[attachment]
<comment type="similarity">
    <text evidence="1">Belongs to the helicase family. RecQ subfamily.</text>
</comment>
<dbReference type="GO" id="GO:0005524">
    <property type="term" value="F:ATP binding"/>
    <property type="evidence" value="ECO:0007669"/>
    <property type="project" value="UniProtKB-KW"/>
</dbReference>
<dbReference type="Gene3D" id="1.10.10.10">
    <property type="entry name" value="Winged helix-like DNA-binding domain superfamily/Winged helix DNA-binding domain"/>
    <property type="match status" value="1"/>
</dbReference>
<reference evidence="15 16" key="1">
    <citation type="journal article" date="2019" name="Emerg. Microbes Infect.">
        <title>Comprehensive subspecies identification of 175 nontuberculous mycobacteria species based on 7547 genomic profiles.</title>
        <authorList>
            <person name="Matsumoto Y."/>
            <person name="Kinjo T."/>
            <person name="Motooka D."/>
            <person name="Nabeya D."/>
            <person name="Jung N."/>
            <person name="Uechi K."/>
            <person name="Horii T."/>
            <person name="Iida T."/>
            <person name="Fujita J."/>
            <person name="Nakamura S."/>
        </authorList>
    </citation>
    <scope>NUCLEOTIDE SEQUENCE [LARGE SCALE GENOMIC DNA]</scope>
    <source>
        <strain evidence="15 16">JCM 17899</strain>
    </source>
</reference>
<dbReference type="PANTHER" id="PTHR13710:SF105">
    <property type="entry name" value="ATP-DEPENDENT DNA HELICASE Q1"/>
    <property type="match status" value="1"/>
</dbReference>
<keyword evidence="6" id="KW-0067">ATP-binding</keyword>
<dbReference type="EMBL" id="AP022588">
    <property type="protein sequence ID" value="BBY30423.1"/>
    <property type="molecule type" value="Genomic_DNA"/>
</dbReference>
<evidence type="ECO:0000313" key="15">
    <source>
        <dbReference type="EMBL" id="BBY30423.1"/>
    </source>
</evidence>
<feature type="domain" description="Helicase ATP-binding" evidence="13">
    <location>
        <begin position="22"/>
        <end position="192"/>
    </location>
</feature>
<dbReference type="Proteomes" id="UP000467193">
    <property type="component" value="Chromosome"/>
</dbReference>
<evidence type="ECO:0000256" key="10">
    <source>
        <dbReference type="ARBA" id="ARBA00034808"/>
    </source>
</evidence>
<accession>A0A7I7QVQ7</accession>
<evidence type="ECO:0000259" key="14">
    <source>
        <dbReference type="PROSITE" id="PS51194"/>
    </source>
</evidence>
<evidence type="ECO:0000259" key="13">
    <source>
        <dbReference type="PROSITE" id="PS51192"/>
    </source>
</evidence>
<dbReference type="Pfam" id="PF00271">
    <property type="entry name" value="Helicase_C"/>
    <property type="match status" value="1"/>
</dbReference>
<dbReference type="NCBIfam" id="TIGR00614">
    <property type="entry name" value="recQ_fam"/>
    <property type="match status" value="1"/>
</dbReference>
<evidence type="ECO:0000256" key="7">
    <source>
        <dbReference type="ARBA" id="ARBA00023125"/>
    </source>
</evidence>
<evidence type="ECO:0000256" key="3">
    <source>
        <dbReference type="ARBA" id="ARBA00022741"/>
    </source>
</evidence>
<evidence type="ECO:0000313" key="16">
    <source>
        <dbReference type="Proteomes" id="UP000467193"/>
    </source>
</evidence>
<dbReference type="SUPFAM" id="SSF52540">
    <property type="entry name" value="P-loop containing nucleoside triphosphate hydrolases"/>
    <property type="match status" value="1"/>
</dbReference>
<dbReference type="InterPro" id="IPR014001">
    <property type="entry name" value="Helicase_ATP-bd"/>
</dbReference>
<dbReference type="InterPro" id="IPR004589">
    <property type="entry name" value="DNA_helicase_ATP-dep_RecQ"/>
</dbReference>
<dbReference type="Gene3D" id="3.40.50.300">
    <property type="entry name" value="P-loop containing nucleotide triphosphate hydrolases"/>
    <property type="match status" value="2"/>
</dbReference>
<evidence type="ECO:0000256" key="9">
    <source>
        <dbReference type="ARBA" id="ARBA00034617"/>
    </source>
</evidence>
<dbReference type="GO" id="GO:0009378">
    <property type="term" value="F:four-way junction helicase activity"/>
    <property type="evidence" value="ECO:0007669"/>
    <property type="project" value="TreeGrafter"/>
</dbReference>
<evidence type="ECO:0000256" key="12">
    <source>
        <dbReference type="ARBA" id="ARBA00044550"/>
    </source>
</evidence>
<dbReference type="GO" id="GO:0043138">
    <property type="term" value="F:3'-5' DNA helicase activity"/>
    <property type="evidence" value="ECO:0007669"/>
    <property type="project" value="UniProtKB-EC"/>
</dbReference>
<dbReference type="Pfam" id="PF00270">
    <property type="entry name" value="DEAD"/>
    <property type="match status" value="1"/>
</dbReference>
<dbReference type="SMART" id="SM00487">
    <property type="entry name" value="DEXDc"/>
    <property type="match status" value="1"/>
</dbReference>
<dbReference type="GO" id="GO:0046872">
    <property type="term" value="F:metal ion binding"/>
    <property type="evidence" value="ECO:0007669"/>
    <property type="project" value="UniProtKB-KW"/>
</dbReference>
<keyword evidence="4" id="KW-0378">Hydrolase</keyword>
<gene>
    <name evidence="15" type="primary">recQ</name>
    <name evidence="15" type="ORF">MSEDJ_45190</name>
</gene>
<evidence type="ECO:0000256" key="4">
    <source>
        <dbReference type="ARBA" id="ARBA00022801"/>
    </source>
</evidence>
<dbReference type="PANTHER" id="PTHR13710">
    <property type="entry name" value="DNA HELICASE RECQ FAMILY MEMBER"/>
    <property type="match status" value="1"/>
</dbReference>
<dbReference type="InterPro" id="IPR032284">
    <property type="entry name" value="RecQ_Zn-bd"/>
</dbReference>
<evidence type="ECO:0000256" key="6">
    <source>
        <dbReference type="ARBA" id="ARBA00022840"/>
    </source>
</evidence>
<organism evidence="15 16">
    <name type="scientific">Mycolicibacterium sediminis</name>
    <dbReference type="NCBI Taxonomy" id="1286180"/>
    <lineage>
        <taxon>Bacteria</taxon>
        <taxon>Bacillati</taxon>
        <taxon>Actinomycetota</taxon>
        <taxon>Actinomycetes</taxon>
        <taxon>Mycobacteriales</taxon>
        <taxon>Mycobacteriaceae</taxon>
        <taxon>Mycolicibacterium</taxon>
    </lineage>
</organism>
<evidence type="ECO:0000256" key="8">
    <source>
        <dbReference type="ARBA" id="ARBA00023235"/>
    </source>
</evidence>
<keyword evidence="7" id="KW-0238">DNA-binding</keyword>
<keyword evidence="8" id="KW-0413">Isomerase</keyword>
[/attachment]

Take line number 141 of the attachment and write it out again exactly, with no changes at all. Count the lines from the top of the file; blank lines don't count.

    <property type="project" value="UniProtKB-KW"/>